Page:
Scientists have offered no theories on how aminopterin got into the products of Menu Foods, which makes pet food for most of North America’s top retailers. Aminopterin, a derivative of folic acid, can cause cancer and birth defects in humans and can cause kidney damage in dogs and cats. Its use as a rodent poison is banned in the United States.

Some pets that ate the food suffered kidney failure, and the company has confirmed the deaths of 15 cats and one dog.


Bow hunters wanted to help control deer

FARGO — The city’s Police Department and the North Dakota Game and Fish Department are recommending the city continue using bow hunters for deer management.

Forty-five hunters this year may kill two antlerless deer each for a potential total of 90. An initial bow hunt, from Sept. 1 through Jan. 31, was called a limited success, with 15 deer killed by 35 hunters.


Nesting eagles likely to cause squawking

PHILADELPHIA — America’s national emblem is nesting in Philadelphia for the first time in more than 200 years, but it may be on a collision course with developers.

A pair of bald eagles, a species that has recovered from the brink of extinction in the past 40 years, has built a nest in a former Navy yard on the south side of Philadelphia, the sixth-largest U.S. city and site of the composition of the Declaration of Independence and Constitution.

“They have eggs in the nest, and you can tell they are incubating by their behavior,” said Doug Gross, an endangered bird specialist for the Pennsylvania Game Commission.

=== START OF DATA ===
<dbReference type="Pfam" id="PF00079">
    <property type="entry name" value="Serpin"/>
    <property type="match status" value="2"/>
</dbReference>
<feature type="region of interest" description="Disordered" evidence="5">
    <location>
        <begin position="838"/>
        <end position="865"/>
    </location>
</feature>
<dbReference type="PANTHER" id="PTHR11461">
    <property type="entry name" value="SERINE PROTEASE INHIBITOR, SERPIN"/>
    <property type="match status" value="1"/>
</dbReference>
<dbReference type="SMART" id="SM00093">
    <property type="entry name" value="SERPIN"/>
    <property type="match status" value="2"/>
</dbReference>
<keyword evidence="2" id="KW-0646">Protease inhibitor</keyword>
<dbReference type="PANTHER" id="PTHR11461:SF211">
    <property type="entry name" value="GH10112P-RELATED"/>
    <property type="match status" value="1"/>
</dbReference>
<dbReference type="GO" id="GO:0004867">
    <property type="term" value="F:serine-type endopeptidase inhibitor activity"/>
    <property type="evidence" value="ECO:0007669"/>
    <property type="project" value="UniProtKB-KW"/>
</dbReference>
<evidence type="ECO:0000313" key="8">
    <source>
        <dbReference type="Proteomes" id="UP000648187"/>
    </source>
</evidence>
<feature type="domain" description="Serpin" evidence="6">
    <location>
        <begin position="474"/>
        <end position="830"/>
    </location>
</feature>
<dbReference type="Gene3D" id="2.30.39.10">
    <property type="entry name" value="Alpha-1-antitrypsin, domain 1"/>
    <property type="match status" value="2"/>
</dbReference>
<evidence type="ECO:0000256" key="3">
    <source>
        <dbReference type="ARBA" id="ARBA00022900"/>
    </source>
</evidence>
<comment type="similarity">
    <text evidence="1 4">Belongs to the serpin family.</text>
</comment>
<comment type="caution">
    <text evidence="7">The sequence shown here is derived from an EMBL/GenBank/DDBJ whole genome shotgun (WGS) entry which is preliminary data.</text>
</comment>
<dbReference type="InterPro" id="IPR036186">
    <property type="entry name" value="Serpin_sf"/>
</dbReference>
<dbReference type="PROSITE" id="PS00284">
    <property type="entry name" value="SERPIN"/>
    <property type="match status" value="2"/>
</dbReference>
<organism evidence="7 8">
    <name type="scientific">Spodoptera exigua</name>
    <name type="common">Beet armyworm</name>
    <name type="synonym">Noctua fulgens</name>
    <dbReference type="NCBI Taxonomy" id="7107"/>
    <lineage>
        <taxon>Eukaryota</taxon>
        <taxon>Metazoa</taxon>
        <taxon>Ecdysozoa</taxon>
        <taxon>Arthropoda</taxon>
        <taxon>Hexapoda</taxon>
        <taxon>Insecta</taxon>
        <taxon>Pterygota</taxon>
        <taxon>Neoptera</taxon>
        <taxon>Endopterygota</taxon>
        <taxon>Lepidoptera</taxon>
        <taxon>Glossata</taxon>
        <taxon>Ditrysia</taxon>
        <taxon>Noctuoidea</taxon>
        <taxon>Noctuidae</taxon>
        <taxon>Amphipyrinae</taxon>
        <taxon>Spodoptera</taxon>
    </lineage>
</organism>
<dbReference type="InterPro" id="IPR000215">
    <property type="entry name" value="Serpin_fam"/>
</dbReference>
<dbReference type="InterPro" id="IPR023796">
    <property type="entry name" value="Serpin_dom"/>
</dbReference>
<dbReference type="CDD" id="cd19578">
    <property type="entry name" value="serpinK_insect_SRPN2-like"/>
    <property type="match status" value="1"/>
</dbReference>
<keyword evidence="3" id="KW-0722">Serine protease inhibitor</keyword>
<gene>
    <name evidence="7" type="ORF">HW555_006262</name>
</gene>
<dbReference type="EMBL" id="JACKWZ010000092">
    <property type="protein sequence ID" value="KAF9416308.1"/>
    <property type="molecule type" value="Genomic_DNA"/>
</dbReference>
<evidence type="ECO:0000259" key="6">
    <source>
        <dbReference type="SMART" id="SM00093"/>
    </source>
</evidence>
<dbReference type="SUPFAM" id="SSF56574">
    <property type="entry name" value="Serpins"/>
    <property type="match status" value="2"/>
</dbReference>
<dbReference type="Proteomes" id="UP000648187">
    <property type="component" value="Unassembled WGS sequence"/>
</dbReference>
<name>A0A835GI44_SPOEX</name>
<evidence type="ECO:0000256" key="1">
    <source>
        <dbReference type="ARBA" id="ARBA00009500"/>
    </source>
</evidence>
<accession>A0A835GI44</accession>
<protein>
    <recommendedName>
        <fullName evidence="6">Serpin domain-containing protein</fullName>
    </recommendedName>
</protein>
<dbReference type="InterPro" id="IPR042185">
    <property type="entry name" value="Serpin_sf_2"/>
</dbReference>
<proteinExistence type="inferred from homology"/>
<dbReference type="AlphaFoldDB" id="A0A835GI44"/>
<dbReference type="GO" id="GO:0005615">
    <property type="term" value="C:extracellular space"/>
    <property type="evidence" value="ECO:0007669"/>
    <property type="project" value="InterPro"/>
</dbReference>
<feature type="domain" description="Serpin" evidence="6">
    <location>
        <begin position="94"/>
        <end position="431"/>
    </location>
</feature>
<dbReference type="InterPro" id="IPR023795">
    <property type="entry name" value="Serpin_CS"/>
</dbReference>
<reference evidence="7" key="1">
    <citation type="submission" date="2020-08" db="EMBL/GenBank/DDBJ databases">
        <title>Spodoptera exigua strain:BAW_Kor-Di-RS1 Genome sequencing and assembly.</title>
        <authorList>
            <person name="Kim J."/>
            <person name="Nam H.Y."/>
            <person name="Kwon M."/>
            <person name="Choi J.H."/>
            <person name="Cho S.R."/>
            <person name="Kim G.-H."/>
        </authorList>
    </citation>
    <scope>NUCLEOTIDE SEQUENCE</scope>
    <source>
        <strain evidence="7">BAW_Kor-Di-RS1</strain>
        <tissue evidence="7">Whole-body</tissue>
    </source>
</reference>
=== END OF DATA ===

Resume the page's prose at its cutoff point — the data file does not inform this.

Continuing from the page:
The birds’ survival may be threatened by plans for a $150 million produce market and a new marine terminal in the Navy yard, and by an expected move to lessen the official protection of the eagles because of their strong rebound. The U.S. Fish and Wildlife Service has announced it will decide whether to remove the bald eagle from the federal list of threatened and endangered species by June 29.


Shootout kills 2 officers, suspect

MONCKS CORNER — A police officer shot in the head during a weekend shootout died yesterday, a day after another officer and the suspect were killed, authorities said.

Officer Marcus Stiles, 26, who died yesterday, and another officer, Lonnie Wells, 40, responded to the suspect’s home on Sunday after a witness reported seeing a couple arguing outside a coin-operated laundry. Police would not say what led to the shooting, but neighbors said they heard many shots.

Moments after the shots were fired, the suspect, Gary Douglas, 51, stole a police cruiser and sped toward a highway roadblock. Witnesses said more shots rang out. Douglas was shot by police at his home and then again at the roadblock, said Chief Deputy Coroner Bill Salisbury. He said it was not clear whether police gunfire killed the suspect or whether he shot himself. An autopsy was pending.


Stolen wedding camera located one year later

MENASHA — When their photographer’s camera was stolen shortly after they exchanged vows, Karen and Tory Nordlinder figured they would never have keepsakes of their wedding day.

This week, they got a pleasant surprise when the camera turned up in a vacant lot near a lake, a year after it disappeared.

The lot’s owner, Leslie Mason, said that her son was cutting down trees and spotted the camera. Inside was contact information for the photographer, Charles Boesen, Mrs. Mason said. When he got it back, Mr. Boesen plugged the camera’s memory card into his computer and the photos appeared instantly.

Mrs. Nordlinder said she couldn’t express how happy she was to see the photos.

From wire dispatches and staff reports